Rankings for hospitals and public schools create healthy competition. To get the justice we deserve, we would do well to bring a similar approach to bear on our criminal courts.

Amy Bach is the author of “Ordinary Injustice: How America Holds Court.”

Lawyers: Proponents of California’s Prop 8 have no standing for appeal

Monday, August 9th, 2010

 

From NBC’s Pete Williams    Aug 9, 2010
Lawyers for the gay couples who successfully challenged California’s Proposition 8 have raised a question about whether the other side in the battle — the proponents of Prop 8 — have the legal right to appeal. If this point turns out to get traction, some experts say, it could prevent the case from getting to the US Supreme Court, or even to the court of appeals.

The issue arises as Judge Vaughan Walker considers whether or not to keep in place the temporary hold he placed on his own ruling. Though he struck the law down, he stayed the effect of his ruling for a few days while considering whether to keep that hold in place while the case is on appeal.

On Friday, both Governor Arnold Schwarzenegger and Attorney General Jerry Brown urged the judge to lift the stay and let same-sex marriages resume. Lawyers for the gay couples made the same plea, but they added an additional argument. It’s unlikely, they said, that the Prop 8 proponents can successfully carry out an appeal.

They note that the federal courts generally require that before someone can appeal a court decision, there must be some demonstration that a ruling causes that person some actual, concrete harm. For judges who take this issue, known as legal standing, seriously, it’s not enough to say “I’m an aggrieved taxpayer.”

Lawyers for the gay couples put it this way: “Ballot proposition proponents are not materially different from citizens dissatisfied with a government’s failure to enforce a generally applicable law; they lack the concrete injury particularized to themselves and not shared generally by the public necessary to invoke the jurisdiction of the federal court.”

Though some legal scholars consider this a plausible argument, one expert says the judges on the 9th Circuit who are most likely to be most sympathetic to Judge Walker’s ruling also tend to be the least restrictive on the standing issue — more inclined to let the appeal proceed.

Judge suspended for rudeness – Calls litigants “Stupid” and “Idiots” and whistles at the bench …

Friday, August 6th, 2010

 

Supreme Court imposes 5-day suspension; four justices say 90 days is warranted

By LEVI PULKKINEN  SEATTLEPI.COM STAFF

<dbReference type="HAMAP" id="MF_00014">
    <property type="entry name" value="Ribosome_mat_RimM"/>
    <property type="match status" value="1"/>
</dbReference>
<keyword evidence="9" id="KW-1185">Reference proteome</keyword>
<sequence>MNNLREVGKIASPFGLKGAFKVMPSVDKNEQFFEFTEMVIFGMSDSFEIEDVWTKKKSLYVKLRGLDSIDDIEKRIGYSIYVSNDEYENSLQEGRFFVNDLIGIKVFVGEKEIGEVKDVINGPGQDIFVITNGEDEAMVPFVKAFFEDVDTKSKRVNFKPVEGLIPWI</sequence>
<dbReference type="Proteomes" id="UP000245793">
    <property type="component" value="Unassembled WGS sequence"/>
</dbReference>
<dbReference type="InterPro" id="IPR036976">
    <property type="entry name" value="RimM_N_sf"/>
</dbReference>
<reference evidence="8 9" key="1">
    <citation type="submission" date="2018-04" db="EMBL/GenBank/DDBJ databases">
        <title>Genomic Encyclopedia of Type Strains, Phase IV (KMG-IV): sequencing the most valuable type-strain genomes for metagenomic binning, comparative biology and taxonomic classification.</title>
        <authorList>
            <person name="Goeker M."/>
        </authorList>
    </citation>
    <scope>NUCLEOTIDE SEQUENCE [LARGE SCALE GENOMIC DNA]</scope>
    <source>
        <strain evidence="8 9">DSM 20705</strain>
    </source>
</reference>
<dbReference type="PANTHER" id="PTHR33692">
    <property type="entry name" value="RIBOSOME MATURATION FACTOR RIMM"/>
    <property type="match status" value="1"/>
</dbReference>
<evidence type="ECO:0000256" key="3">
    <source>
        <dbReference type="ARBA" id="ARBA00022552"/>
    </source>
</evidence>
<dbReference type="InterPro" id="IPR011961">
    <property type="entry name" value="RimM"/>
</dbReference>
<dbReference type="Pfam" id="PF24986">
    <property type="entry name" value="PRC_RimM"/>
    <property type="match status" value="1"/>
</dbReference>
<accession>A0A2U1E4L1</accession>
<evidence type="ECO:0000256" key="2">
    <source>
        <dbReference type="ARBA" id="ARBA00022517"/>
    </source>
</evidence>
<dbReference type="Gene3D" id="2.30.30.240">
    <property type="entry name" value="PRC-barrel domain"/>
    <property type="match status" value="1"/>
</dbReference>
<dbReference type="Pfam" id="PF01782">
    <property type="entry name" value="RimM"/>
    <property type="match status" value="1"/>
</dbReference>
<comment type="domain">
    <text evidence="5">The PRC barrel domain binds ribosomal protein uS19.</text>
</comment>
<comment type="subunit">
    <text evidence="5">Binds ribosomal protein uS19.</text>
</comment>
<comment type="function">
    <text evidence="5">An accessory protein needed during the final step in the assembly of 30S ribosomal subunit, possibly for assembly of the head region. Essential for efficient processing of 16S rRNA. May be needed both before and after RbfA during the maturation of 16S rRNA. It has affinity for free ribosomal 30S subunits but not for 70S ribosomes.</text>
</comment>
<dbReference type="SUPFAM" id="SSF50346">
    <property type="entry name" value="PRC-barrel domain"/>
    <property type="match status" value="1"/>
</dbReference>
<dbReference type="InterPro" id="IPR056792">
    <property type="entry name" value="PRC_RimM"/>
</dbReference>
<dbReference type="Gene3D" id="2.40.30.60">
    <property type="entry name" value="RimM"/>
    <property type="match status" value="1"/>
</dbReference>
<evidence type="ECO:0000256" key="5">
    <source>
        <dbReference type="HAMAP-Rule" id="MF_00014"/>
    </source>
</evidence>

In a mixed decision, the state Supreme Court has penalized a King County District Court judge accused of extreme rudeness in her Burien courtroom.

Writing the lead opinion, Supreme Court Justice James M. Johnson noted District Court Judge Judith Eiler had received numerous complaints about her behavior in recent years. She was sanctioned in April 2009 for similar violations, but, the high court found, continued to behave badly.

Asked by the state Commission on Judicial Conduct to impose a 90-day suspension without pay, four of the court’s nine judges agreed that Eiler had violated the canons of judicial ethics but instead ordered a five-day suspension.

“Judge Eiler’s rude, discourteous, and impatient behavior was certainly unprofessional, but it did not go so far as to undermine the integrity and independence of the judiciary,” Johnson wrote in the lead opinion.

“Judge Eiler did not cut deals with litigants behind closed doors, accept bribes or otherwise demonstrate that her decisions were governed by anything other than the law and the facts of the cases,” the justice continued. “Her misconduct also did not undercut public perceptions of judicial integrity or impartiality.”

Four justices disagreed, finding that Eiler’s behavior did in fact undermine the public’s trust in the judicial system.

Writing for the four justices in dissent, Justice Gerry Alexander argued Eiler deserved the 90-day suspension.

Alexander noted that, as a district court judge, Eiler serves in the “people’s court,” hearing a large number of cases each day and often administering justice for residents with little knowledge of the system.

“While it is certainly understandable that the judges who preside over these courts may often feel stressed … that does not excuse conduct by a judge of the sort described in the lead opinion,” Alexander wrote.

Statements by a judge implying that a litigant is an “idiot” or “stupid” and the rendering of other derisive comments about persons who are before the judge is not conduct that engenders respect for the judiciary or provides confidence in the impartiality of the justice system. By the same token, Judge Eiler’s act of whistling and pounding on the bench in the manner disclosed by the electronic record is unacceptable judicial conduct.”

Casting the deciding vote, Justice Richard Sanders concurred with Johnson but argued that a reprimand would be more appropriate than a suspension. The five-day suspension, he offered, “is too harsh a sanction.”

Justices Charles W. Johnson and Tom Chambers joined in James Johnson’s ruling for the five-day suspension, as did Justice Pro Tem. Christine Quinn-Brintnall. Sanders stood alone in concurrence.

In arguing for a 90-day suspension, Alexander was joined by Justices Mary Fairhurst and Debra Stephens, as well as Chief Justice Barbara Madsen.

State sovereign immunity defense may be voided if it conflicts with Federal Law.

Monday, August 2nd, 2010